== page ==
Great Tips from tougeagle

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By AMC Eagle Nest member tougeagle

I will be honest in telling you that all of the information I gathered for doing the swap came either from the Nest, Jeepstrokers.com or jeepforum.com.

The best head casting to get for the 4.2L is 7120, this head came in jeeps 1991-1995. 1996-1997 Had the same head but without the coolant temp sensor port, which means finding an alternative way to wire in your coolant gauge. There are a few big differences between the 4.0 head and the 4.2 head, and some pointers that should be considered carefully:

1. The 4.0 head will raise compression slightly thanks to the smaller combustion chambers, however, I cannot provide exact numbers.

2. The 4.0 engine used 1/2" diameter head bolts. Some 4.2's used 7/16" headbolts, which leaves a little bit of wiggle room. I don't recall the exact year AMC made the switch to 1/2" head bolts, but I believe it was 86. If you use 7/16" head bolts, I'd highly recommend buying two head bolt spacers from Hesco, or using copper pipe as bushings, to make sure the head gasket is lined up. I chose not to use the spacers because I didn't find either of them until after I'd replaced my head gasket for the third time, meaning...

3. NEVER re-use your headbolts. I am under the understanding that they are torque-to-yield bolts, which means they can only be used once. Even if this is not quite the case, I wouldn't recommend it, and I had to find out the hard way.

4. From reading up on personal anecdotes about performance changes with the 4.0 head swap, I can tell you I'd HIGHLY recommend installing a 4.0 cam as well, 91-up. The 91-95 cam is a single pattern with slightly higher duration than the later cam. However, the later cam is dual-pattern, with more duration on exhaust, which allows the engine to breathe a little easier because though slightly less air/fuel mix is permitted per cycle, proportionately more exhaust is relieved in the same amount of time. I personally went with the earlier cam, and am loving the results. I recommend this because the only way to remove the lifters is to remove the head first, and from there getting to the cam is not very hard since the lifters can simply be lifted out of the block with an extending pen magnet, for as long as you have a crank damper puller/installer. Make sure to use the lifters, pushrods and rocker arms from the 4.0 engine if you swap the cam.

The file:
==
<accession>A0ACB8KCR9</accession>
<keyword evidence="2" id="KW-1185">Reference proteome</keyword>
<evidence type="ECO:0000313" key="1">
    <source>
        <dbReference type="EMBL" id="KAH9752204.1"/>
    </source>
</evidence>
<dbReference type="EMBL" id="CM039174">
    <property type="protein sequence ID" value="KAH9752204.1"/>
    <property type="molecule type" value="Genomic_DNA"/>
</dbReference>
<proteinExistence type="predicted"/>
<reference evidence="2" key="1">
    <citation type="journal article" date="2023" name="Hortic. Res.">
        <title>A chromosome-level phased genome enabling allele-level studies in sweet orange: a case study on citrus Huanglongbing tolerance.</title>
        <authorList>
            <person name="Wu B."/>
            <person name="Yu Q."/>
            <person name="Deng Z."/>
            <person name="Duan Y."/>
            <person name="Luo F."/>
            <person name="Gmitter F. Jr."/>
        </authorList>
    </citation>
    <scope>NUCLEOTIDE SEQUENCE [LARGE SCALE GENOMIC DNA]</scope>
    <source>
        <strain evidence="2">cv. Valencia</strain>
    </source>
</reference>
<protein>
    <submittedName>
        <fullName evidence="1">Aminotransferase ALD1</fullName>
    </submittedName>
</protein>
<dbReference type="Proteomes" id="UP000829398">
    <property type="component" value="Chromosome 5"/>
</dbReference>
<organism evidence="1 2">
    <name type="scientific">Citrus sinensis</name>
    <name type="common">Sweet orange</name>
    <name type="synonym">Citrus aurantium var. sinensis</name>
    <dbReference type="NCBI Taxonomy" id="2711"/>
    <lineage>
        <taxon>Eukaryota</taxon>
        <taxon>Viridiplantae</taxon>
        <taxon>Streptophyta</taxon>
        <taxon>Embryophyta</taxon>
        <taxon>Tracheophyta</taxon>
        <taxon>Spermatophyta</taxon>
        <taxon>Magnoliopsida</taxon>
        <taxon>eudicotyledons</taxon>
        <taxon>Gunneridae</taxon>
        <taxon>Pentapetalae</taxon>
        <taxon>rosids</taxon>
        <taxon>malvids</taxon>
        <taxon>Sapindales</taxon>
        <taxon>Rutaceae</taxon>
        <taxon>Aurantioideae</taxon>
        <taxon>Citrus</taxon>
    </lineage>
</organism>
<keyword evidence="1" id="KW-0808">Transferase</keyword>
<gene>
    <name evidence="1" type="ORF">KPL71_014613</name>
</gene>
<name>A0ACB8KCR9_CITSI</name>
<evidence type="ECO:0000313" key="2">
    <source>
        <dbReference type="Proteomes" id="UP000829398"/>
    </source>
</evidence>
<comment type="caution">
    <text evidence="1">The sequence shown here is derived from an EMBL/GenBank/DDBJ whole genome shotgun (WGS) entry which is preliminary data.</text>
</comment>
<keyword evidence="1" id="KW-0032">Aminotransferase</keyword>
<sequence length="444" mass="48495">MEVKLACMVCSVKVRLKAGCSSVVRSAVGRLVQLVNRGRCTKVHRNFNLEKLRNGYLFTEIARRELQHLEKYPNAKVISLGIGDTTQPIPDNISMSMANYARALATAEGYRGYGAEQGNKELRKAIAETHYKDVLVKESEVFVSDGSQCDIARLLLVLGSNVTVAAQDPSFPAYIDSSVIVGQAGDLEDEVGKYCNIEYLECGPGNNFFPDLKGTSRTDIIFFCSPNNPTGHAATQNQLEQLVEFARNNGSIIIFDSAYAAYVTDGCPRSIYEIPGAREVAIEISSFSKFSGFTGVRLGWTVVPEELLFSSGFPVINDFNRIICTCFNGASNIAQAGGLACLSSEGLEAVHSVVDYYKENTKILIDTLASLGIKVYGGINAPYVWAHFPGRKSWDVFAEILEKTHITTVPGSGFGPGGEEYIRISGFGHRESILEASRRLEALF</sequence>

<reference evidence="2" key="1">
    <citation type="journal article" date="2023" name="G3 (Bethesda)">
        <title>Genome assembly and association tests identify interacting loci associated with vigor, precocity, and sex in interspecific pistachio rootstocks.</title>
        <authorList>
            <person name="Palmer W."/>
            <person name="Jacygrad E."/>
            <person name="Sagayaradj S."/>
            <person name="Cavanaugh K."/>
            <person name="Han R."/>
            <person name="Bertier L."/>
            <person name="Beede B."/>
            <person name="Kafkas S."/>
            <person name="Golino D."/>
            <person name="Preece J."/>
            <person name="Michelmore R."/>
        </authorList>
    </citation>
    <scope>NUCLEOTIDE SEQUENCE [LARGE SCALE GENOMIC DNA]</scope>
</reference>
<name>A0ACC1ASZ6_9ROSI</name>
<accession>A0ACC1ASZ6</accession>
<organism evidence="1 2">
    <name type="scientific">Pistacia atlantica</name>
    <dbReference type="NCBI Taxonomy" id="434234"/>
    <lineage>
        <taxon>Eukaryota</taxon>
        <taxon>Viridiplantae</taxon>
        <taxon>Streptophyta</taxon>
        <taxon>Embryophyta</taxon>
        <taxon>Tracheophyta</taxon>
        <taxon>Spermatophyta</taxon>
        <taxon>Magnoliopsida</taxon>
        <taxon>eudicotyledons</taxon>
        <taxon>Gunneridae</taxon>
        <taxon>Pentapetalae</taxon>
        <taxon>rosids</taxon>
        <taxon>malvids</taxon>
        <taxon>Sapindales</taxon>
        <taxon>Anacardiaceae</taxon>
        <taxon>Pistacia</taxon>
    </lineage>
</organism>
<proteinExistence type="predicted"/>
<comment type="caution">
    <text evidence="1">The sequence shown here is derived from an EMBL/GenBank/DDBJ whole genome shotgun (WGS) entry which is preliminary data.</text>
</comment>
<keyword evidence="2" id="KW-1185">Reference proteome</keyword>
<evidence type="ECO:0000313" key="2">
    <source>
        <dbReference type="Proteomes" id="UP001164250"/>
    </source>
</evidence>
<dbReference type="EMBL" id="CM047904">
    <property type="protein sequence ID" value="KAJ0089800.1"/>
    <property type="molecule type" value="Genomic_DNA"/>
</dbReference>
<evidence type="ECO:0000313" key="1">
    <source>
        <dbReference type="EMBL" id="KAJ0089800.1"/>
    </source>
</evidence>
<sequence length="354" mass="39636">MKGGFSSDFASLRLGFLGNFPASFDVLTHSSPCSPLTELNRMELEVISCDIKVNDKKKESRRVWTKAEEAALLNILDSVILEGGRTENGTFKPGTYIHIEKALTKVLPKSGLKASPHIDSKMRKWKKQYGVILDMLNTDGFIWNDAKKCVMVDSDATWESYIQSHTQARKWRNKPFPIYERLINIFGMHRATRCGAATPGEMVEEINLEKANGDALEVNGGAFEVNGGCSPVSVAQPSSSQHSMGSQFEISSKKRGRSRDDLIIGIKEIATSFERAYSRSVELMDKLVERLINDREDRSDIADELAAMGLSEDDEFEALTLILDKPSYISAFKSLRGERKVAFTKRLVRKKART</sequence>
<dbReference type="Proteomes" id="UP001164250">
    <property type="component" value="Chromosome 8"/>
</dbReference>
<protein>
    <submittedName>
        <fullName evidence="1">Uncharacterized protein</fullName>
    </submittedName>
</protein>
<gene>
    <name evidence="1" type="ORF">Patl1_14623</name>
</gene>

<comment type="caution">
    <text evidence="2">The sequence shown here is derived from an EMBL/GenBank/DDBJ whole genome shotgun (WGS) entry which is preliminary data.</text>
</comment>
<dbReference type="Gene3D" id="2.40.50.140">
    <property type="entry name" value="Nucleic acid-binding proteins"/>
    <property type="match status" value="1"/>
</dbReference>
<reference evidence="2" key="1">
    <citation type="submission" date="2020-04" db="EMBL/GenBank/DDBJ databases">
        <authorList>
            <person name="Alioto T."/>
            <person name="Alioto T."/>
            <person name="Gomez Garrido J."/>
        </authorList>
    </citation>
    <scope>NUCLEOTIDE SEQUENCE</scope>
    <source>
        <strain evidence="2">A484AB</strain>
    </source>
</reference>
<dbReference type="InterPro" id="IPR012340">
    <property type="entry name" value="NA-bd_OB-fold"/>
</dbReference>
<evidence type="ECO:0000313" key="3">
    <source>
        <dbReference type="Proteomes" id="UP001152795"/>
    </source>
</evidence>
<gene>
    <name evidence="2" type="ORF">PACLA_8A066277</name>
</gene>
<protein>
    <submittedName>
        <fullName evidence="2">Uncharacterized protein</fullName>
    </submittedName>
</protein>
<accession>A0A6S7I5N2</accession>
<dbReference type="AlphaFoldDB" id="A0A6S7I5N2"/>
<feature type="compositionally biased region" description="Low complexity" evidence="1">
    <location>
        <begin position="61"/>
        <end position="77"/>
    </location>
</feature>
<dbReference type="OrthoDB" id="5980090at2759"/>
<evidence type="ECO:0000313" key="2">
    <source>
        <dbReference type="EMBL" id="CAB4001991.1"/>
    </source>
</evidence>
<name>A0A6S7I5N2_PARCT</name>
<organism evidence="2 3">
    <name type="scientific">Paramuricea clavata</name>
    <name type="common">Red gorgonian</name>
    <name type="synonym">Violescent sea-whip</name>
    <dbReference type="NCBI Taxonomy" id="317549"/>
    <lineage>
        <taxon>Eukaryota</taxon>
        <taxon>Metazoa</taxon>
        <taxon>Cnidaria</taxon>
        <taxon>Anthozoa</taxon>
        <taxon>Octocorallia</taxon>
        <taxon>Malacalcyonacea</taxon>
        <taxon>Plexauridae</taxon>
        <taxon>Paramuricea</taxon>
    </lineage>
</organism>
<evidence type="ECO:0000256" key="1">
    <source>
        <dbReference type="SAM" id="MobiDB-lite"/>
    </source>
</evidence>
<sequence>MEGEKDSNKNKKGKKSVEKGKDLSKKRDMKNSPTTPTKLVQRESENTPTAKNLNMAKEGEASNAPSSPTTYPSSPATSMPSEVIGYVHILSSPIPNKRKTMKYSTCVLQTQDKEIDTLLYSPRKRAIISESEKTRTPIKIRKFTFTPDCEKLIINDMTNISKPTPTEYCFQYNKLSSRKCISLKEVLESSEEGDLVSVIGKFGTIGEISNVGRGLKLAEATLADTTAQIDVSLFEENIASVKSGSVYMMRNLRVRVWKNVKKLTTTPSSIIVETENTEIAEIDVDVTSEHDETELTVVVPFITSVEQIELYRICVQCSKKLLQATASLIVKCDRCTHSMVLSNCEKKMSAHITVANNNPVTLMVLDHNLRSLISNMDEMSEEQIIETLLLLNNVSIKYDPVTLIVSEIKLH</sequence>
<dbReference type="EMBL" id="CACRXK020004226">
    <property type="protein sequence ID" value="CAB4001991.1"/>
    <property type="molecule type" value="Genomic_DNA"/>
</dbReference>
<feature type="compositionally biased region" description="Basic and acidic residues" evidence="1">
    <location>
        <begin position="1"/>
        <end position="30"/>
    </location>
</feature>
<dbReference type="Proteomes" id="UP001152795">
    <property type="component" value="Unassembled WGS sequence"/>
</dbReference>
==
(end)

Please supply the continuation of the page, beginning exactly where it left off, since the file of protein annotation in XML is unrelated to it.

5. I would not recommend simply slapping the head on after pulling it from a vehicle. You'll experience the full improvement potential the head has to offer if you spend a little extra to have the head cleaned up and machined. It will also rule out any leaks your engine may be experiencing or experience at the time of the swap. New valve stem seals are around 20 bucks. The local machine shop magnafluxed, glass beaded, dipped, replaced seals, machined flat and 3 angle valve grind job for my head was 200 bucks even.

6. If you pulled your head from a high mileage vehicle, replace the valve springs at this point. You won't pay addition cost for labor at the shop, they'll have to remove the springs to replace the seals anyway.

7. You will NOT be able to use the 4.2L exhaust manifold, which means you will have to either use a Renix (87-90) exhaust manifold and custom fab an EGR tube, and/or not live in an area that requires smog testing, as you will have to disable your EGR. You will also have to fabricate a custom differential bracket and upper exhaust piping to work with the 4.0 manifold.

8. You can use your 4.2L intake manifold, though the dowels will not go through the holes, but under them. Also, I would recommend a carburetor upgrade at this point, as the Carter is going to vastly restrict the amount of air/fuel mixture going into the cylinders, hampering positive improvement characteristics. You could also easily use the opportunity to upgrade to a junkyard jeep EFI setup and double the benefits of your head swap (not kidding).

9. Your 4.2 thermostat housing will not work, you will need a 4.0 thermostat housing, though you can still re-use your 4.2 thermostat. 10. The work is somewhat time-consuming, but by the end you'll know how to replace a head gasket like the back of your hand Wink

Since most of the actual swap information I've gathered came from this, I'll lead you right to the source.. [1]